For reasons that are not clear to me now (2003) I took no digital images at S045 and S046 that were made past Antofagasta, on the way to El Cobre. I can only assume that there were just no cacti to be found.
Things seemed to look up as we spotted large clumps of cacti growing high up against the hill sides (S047). In the heat, we eagerly walked across the gently sloping base of the hill (with sand as fine as talcum powder) to start our climb to where the plants had been spotted through Leo’s binoculars. These had to be Copiapoa solaris. They were, but dead ones! But we did not discover this until we had climbed up the crumbling hillside. The rows of Eulychnia had not faired much better – all dead. It would be interesting to hear from other travellers through this area how the climate and flora has changed in recent years.
As the road descended from 1,000 m to 750 m. we made another stop (S048) and now found clumps of Copiapoa solaris with some 50% of the heads still alive – but barely. There was another, bluish stemmed, Copiapoa – C. atacamensis but again, it did not look happy.
The disused equipment yard of what used to be the mine at El Cobre (literally ‘the Copper’ – guess what they mined here!) was our next stop (S049). I had read so much about this location that it was great to actually see it, even though there was little to see, other than a collection of discarded trucks and, near by, some Copiapoa solaris.
Pleased that we were able a couple more ticks behind our list of Copiapoa species seen in habitat, we agreed that we should make for Taltal, still a fair distance away on a road (or track) of uncertain quality. But the need to stretch legs is such that a call from Marlon: ‘Stop! Cacti!’ was enough for us to do just that (S050). Because we knew we would return to this stretch with Attila and Rudolf later during our trip, we had not done our usual homework, checking what we were likely to pass and see. So we just took a GPS reading and pictures. My brief scribbled notes about the cacti says: ‘Copiapoa sp. – two different forms, clumping, different spination, tending to C. cinerea. Later (26 May and 27 May 2001) we would return to this exact GPS reading, knowing that we had come to the entrance to the Quebrada Botija and that the plants that we had photographed were those called Copiapoa varispinata by Attila and Rudolf in their 1996 book ‘Copiapoa in their Environment’. Later, we questioned the accuracy of this ID and Rudolf and I were able to see the type herbarium specimen at the Utrecht Herbarium and agreed with others that the name Copiapoa varispinata belonged to plants growing at the mouth of the Quebrada Izcuña, the ‘next valley south’. The plants we found here were later described by Graham Charles and Nigel Taylor as Copiapoa ahremephiana a name derived from the field reference of material that had been already been in circulation from seed collected by Roger Ferryman (RMF 53). But at the time of this, our first visit, we were unaware of the taxonomic significance of the plants we were busy taking pictures of. The plants seemed similarly unaffected. But, take a close look at the plants: why did I write down that there were two distinct forms?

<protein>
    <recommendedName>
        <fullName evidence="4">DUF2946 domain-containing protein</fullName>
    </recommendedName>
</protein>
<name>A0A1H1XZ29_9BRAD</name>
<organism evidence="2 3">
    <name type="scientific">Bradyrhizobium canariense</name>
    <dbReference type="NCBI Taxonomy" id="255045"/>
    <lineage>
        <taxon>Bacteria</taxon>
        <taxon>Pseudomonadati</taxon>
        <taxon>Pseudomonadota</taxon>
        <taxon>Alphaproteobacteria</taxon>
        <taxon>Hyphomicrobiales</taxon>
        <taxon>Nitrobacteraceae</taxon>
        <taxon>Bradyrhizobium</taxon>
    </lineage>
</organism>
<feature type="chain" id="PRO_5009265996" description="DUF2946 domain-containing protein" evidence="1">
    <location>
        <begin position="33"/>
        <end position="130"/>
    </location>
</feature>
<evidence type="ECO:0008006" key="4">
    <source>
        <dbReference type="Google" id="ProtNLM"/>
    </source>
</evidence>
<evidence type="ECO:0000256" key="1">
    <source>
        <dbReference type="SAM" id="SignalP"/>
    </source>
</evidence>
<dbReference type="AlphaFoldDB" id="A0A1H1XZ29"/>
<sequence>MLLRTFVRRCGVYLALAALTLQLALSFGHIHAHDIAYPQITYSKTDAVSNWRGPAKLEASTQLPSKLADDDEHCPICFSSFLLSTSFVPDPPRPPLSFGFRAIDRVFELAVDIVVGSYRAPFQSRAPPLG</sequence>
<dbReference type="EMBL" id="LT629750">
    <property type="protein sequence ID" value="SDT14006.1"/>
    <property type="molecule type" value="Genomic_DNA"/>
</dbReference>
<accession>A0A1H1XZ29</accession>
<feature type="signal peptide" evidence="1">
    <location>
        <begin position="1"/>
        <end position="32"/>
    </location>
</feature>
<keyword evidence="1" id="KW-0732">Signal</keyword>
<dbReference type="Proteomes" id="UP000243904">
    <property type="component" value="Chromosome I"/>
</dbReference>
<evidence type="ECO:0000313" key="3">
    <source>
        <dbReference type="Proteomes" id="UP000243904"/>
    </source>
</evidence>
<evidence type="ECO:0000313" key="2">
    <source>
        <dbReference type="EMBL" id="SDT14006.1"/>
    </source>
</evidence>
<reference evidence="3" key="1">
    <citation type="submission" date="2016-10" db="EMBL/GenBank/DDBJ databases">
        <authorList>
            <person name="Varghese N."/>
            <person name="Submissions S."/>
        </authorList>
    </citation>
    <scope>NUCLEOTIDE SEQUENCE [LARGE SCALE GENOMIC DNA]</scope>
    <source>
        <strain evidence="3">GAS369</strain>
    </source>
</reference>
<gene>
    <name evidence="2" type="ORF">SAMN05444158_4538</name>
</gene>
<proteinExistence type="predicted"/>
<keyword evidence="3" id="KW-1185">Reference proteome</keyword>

The plants at our next stop (S051) was easier: one Copiapoa species only – small bodied C. haseltoniana plus Eriosyce taltalensis ssp paucicostata.
Rather late (after sunset, which happens around 18:30), we arrived at Taltal and found our lodgings for the next few days: the cabañas at Caleta Hueso Paraiso Atacama, just north of Taltal.
Today was a bank holiday – Navy Day – and a fancy dress party, with all guests dressed as pirates, was in progress. While Leo and John went straight to bed, Marlon and I joined in with the celebrations and it only took a few glasses of Pisco Sour before I had been dressed up by the guests so that I too could call myself a pirate. Marlon had picked up the Nikon Coolpix to take more pictures of me making a fool of myself. Alright Marlon, the cheque is in the post!
The arrival of a police car, lights flashing, had a very sobering influence, particularly as the two formidable looking officers, after some talking with the Chilean guests, came over to me and put on some handcuffs. What had I done? Then loud laughter – one of my drinking buddies turned out to be the Chief of Police for Taltal and, in respect of the strict no drinking & driving laws, had asked his officers to give him a lift home.